Mehanochemical synthesis by grinding has been introducing a ‘greener fashion’ in chemical industry towards achieving more efficient and ecologically sustainable alternative to classical solution synthesis. It enables manufacture of various functional materials for application in industry, synthesis of pharmaceutical compounds, and is being increasingly used in the synthesis of organic compounds.
Despite their growing popularity, mechanochemical reactions still remain a bit of a black box technique. In recent years, scientists from the Ruđer Bošković Institute in Croatia, in collaboration with their foreign colleagues, have developed completely new instrumental methods for studying the mehanochemical reactions in situ, which are based either on X-ray diffraction on a polycrystalline sample, or on Raman spectroscopy. M This enabled the first real time insight into chemical reactions during milling.
The latest results of the RBI green team were published in two papers, one in the Royal Society’s Chemical Communications (IF: 6,29), and the other in the prestigious Journal of the American Chemical Society (JACS, IF: 14,36).
Accelerating Solid State Reactions by Grinding
In the paper published in the Journal of the American Chemical Society, the RBI scientists have revealed that mechanochemical ball-milling overcomes inherently slow solid-state diffusion through continuous comminution and growth of milled particles. This process occurs with or without a net chemical reaction and also occurs between solids and liquid additives that can be practically used for highly efficient deuterium labeling of solids.
"In this way, we have indirectly explained some features of mechanochemical reactions in cases when they resemble reactions in solutions. It was actually due to this use of isotopically-labelled solids, in conjunction with spectroscopic methods, that 'hidden' chemical reactivity was revealed, and which would otherwise not be observed. In this way, we have described a fundamental aspect of mechanochemical reactions and the interactions of milled solids'', explains Stipe Lukin, first author of the paper and doctoral student at the RBI Laboratory for Green Synthesis.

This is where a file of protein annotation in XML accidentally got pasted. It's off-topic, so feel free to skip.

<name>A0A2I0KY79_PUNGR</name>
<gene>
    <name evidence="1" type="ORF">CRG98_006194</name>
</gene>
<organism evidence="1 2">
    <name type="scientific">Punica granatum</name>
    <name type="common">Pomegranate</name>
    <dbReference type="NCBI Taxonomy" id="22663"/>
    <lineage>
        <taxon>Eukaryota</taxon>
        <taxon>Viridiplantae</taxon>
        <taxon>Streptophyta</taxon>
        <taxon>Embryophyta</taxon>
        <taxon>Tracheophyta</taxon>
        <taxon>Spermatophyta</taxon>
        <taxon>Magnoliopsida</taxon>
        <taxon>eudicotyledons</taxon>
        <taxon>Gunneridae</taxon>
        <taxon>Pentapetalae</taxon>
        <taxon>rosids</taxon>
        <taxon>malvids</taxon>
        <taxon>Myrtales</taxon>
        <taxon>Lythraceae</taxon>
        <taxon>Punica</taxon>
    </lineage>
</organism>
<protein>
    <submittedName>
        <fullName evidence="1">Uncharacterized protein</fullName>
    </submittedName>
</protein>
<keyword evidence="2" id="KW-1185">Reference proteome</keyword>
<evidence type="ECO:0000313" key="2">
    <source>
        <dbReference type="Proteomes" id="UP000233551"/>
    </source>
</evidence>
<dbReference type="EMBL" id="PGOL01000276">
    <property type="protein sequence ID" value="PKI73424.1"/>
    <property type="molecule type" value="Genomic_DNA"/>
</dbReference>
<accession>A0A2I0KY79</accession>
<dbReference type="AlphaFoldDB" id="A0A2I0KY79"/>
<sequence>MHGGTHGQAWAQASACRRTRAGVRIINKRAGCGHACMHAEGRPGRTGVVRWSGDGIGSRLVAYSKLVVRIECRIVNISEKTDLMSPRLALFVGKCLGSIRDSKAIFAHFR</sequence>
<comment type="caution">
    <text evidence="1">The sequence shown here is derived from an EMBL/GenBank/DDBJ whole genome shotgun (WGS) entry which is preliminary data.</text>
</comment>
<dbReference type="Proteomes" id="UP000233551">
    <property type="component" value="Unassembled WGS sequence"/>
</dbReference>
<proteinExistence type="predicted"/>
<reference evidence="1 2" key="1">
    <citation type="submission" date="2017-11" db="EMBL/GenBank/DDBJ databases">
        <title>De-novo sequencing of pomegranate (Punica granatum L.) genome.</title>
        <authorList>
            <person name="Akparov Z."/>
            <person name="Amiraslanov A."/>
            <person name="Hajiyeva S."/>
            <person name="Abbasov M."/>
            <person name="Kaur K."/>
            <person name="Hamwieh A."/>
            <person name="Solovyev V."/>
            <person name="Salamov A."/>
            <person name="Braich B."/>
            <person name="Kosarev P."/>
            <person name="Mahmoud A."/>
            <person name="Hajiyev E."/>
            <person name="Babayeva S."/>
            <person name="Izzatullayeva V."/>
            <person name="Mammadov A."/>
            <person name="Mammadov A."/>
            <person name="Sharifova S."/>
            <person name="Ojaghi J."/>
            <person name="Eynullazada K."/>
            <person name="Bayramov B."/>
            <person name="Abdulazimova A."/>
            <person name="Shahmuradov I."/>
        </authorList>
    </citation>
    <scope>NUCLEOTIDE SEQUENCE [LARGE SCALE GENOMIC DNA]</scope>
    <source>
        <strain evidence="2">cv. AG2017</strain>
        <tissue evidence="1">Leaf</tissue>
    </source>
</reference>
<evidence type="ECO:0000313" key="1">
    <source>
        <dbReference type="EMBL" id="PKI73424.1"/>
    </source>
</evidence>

This latest work by the RBI green team published in JACS has attracted major attention of the academic community and is currently in the top 5% of all research outputs scored by Altmetric.
The Path to Crystalline Engineering for Solid State Reactions
In another paper, published in Chemical Communications, this team of researchers described for the first time the formation of a cocrystal as an intermediate during organic solid-state synthesis which has subsequently engaged in the target organic reaction. In addition,
"The emergence of cocrystals as an intermediate prior to the target chemical reaction is unusual, and if this process could be controlled, it would then open the door to the use of crystal engineering for organic solid-state synthesis," concludes Ivan Halasz, leading researcher.
Both studies were carried out as part of the Croatian Science Foundation (HrZZ) project "Mechanochemical reactivity under controlled temperature and atmosphere conditions for the pure synthesis of functional materials" (UIP-2014-09-4744) led by Krunoslav Užarević, and are a part of the Ph.D. research by Stipe Lukin.